The Montevallo Family Literacy Program, an initiative for ELL families that spurred from ideas discussed during the Cradle to Career forum series in Montevallo, had its first parent education class on October 8, 2019. The Montevallo Family Literacy Program is a many pronged approach to literacy available to ELL families in the Montevallo community.
During the early spring of 2019, The DMC invited institutions of higher education across the state to send in applications for the Jean O’Connor-Snyder Internship Program (JOIP). Established in 2008, the David Mathews Center’s longest running program, lovingly named in honor of Mrs. Jean O’Connor – Snyder, provides experiential learning opportunities for Alabama’s undergraduate students. Over the past eleven years the DMC has funded JOIP programs in twelve Alabama colleges and universities, engaging over 210 students who worked in 22 different Alabama counties.
Jean O’Connor-Snyder intern Vaughn reflects on rural progress in his thought piece from Jasper, Alabama.
“We’ve got to keep a high level of community interest involvement. We can’t let our people get to where we’re complacent” Brent McCarver says as he leans forward over his desk, making slight hand gestures. Born in Athens, Alabama, but living in Jasper, McCarver lived in and around Athens and Russellville in North Alabama until his mid-twenties. He went to college in the area, but had never been to Jasper until he was 25 and working on a political campaign.
Jean O’Connor-Snyder intern Logan Goulart reflects on the Marion Cemetery in his thought piece from Marion, Alabama.
Across the street from historic Judson College, the entrance to the cemetery is what you would expect of any cemetery entrance: two brick pillars and a metal arch with “Marion Cemetery” in slanted letters.
A paved road leads into the heart of the cemetery. Headstones dot the landscape in front, and white obelisks stand out amidst the gray. The grave markers emit an undeniable sense of history, and memories flood the senses. Read More »
Jean O’Connor-Snyder intern Katie Tindol reflects on Carl A. Elliot’s legacy in her thought piece from Jasper, Alabama.
Carl A. Elliott served eight consecutive terms in Congress and was the first-ever recipient of the John F. Kennedy Profile in Courage Award. A long-time Jasper resident, Elliott was an extraordinary individual who lived a long, productive and life centered around public service to Alabama and its citizens. Civic service was not only a defining priority in his life, but a value that Elliott inspired many to value themselves. Consequently, Elliott’s legacy lives on in many who call Jasper home fifty years after he left Congress. But this summer, when efforts to preserve Elliott’s Jasper home and the museum it houses struggled to come together, I began to look into what it might take to bring this idea to fruition.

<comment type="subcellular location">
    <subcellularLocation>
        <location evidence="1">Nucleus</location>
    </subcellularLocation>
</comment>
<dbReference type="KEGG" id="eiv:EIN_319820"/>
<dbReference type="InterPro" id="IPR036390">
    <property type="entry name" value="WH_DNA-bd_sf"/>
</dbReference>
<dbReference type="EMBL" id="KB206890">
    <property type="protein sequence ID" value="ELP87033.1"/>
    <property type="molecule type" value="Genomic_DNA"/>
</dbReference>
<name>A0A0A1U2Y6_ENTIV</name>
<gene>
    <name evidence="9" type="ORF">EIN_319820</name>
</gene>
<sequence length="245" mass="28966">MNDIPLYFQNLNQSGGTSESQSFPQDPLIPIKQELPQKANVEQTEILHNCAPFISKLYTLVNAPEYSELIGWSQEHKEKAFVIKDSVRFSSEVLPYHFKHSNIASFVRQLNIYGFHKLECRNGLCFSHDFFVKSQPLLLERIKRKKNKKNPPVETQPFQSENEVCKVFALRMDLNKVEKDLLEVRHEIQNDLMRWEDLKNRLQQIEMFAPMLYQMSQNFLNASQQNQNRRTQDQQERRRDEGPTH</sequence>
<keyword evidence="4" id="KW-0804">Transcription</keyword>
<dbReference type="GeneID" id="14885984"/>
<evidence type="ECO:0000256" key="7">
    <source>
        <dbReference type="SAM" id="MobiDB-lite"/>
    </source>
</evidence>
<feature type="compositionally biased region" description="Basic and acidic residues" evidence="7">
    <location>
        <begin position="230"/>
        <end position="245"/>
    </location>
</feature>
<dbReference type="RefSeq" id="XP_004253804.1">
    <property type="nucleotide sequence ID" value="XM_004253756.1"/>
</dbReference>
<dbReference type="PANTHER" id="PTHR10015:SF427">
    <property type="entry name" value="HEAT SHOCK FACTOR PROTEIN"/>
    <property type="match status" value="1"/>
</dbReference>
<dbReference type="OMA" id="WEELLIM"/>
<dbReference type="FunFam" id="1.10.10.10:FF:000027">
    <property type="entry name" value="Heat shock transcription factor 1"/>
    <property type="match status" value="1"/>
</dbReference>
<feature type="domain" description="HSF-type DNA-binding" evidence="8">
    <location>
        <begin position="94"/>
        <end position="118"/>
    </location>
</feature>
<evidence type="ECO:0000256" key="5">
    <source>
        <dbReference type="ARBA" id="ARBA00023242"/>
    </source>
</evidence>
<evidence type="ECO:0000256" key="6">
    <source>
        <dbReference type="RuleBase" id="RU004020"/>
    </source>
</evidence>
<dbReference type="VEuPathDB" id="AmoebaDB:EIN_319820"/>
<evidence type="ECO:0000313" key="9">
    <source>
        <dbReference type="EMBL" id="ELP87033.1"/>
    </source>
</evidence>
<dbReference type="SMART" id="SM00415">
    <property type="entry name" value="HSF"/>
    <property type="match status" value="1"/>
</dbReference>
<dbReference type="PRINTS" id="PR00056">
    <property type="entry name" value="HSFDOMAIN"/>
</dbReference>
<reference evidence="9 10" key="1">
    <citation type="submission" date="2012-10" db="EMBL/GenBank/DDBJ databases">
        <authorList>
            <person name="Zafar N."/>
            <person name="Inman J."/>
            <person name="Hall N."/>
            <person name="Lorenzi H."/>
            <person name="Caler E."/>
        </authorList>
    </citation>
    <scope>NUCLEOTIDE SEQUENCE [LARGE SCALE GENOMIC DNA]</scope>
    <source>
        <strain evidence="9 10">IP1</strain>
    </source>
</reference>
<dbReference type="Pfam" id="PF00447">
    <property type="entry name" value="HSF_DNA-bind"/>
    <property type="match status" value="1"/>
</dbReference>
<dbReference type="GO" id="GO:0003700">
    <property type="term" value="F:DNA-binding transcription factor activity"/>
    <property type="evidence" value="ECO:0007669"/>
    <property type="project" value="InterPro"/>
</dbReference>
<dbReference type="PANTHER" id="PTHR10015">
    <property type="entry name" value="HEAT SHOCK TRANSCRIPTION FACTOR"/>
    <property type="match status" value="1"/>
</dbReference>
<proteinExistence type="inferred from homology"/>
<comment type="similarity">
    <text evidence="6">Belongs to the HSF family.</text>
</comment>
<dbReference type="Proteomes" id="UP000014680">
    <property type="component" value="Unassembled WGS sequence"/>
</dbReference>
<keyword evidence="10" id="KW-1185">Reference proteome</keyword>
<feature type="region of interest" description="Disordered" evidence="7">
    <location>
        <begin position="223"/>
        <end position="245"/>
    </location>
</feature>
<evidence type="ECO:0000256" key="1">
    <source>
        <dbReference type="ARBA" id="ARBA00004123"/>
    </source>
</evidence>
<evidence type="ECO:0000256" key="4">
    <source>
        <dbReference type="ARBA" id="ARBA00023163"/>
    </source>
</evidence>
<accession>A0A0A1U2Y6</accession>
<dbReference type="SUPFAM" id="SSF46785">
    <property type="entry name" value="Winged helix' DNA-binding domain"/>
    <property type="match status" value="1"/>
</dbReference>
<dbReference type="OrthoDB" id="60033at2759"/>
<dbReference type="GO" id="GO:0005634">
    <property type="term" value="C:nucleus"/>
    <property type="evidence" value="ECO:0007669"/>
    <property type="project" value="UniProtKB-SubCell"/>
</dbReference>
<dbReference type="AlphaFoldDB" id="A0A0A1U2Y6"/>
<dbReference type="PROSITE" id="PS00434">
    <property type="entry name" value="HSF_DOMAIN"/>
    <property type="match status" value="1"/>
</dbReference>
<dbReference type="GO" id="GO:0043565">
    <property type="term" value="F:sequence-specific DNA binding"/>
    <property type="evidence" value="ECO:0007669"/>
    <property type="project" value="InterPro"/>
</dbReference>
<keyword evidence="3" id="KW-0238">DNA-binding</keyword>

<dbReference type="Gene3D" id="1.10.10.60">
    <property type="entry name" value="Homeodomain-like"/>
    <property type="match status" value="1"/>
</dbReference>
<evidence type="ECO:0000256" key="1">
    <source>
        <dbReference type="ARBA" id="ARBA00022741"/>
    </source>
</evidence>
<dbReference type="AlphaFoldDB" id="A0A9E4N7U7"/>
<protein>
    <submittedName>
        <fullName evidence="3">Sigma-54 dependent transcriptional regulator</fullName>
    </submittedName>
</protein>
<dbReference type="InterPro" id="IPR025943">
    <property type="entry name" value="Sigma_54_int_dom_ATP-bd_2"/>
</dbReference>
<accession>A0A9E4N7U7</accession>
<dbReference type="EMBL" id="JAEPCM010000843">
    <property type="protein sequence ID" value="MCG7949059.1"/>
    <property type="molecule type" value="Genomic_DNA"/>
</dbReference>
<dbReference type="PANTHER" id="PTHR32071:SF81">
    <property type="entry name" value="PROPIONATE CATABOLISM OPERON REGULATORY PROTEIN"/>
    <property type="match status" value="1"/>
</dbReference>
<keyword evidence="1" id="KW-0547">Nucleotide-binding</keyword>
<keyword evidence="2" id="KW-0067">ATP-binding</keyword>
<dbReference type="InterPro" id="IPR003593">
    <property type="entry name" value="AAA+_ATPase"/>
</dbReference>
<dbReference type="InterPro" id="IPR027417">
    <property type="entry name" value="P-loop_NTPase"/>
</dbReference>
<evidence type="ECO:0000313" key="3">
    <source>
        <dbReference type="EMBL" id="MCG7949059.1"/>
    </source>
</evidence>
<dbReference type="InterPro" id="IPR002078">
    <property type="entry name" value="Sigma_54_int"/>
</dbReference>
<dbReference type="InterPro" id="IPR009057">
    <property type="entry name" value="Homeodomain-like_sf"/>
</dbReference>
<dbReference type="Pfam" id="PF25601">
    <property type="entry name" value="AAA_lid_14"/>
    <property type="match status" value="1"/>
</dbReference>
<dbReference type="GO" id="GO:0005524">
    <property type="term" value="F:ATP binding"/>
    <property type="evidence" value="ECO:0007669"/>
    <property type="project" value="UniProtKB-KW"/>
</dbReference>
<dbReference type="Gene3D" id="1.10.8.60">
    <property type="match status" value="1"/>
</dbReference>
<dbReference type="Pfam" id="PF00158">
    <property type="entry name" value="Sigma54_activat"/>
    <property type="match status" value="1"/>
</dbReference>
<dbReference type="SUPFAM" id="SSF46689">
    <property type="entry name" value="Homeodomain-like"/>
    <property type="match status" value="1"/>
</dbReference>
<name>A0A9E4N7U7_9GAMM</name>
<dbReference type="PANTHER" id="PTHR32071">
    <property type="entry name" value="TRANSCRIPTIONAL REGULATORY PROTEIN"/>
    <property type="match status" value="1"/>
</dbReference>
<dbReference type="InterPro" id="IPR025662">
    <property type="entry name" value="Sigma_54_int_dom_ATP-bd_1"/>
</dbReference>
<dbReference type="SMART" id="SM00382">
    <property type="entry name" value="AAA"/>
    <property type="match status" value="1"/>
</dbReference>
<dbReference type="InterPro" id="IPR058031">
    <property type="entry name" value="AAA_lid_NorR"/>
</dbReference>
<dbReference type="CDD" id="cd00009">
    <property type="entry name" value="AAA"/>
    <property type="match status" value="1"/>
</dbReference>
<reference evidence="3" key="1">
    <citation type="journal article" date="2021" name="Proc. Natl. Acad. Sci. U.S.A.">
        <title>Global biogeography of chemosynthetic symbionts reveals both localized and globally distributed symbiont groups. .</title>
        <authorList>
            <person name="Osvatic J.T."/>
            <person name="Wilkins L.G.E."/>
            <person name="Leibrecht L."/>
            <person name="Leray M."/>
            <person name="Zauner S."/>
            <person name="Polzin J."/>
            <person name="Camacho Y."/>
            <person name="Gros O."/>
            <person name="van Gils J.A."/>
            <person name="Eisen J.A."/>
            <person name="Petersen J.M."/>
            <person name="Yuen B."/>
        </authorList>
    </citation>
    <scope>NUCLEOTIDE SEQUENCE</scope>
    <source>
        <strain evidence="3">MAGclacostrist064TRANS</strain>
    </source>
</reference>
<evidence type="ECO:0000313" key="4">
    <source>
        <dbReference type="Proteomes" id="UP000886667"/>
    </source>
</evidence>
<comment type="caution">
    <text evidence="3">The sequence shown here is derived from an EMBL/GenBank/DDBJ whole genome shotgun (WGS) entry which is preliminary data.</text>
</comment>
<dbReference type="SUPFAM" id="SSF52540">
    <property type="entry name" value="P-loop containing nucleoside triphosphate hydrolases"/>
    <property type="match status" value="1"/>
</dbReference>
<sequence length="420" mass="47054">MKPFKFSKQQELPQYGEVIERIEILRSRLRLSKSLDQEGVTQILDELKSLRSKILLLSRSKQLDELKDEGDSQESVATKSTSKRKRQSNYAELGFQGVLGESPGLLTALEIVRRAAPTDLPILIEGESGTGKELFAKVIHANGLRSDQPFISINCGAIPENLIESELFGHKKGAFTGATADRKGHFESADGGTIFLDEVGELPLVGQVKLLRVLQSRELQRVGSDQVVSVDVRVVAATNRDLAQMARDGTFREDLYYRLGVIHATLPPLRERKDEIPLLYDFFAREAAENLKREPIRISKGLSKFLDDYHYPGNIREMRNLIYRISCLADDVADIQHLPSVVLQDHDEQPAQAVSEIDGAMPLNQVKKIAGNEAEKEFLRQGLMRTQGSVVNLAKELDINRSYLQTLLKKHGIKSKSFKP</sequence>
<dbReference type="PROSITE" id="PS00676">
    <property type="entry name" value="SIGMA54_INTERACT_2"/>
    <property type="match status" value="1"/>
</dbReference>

Jean O’Connor-Snyder intern Jack West reports on Elba’s Giving Garden in his thought piece from Coffee County, Alabama.
Behind the old jail and its rusted-out cells, new life sprouts every year in Elba.
The community’s Giving Garden is a plot of land where volunteers can help grow cucumbers, tomatoes, bell peppers, and other produce that is then donated to the Elba Community Food Bank.
The garden was started and is managed by Restoration154, Inc., a non-profit group in Elba.
Jean O’Connor-Snyder intern Laura Thompson reports on the work of BAMA KIDS Inc. in her thought piece from Camden.
After nurturing children in Wilcox County for more than 25 years, BAMA KIDS Inc. provided a full slate of educational and recreational opportunities for more than 70 children this summer.
Created in 1993 by a group of volunteers inspired by Albert Gordon and the Rev. Frank Smith, BAMA KIDS started with a “lot of enthusiasm and community support” but little money.
Today, thanks to collaborations with people throughout the Camden community and institutions like the University of Alabama in Birmingham and foundations, the organization has produced countless success stories.
Jean O’Connor-Snyder intern Logan Fenhouse reports on access to mental healthcare in her civic dispatch from Walker County.
According to the National Alliance on Mental Illness, almost one in five of American adults will suffer from a mental illness of some form within the next year. In Walker County alone, that means nearly 13,000 of the almost 65,000 residents here will experience mental health problems. For a tight-knit small town like Jasper, this means that practically everyone knows someone, or are themselves, facing mental illness.
Jean O’Connor-Snyder intern Melissa Dennis shares Lou Schell’s story in her thought piece from Chatom, Alabama.
When talking with Inda Lou Schell in Chatom, Alabama, three things become evident: one, community is an essential part of life; two, the sky’s the limit; three, “people [truly] make the difference.” Read More »
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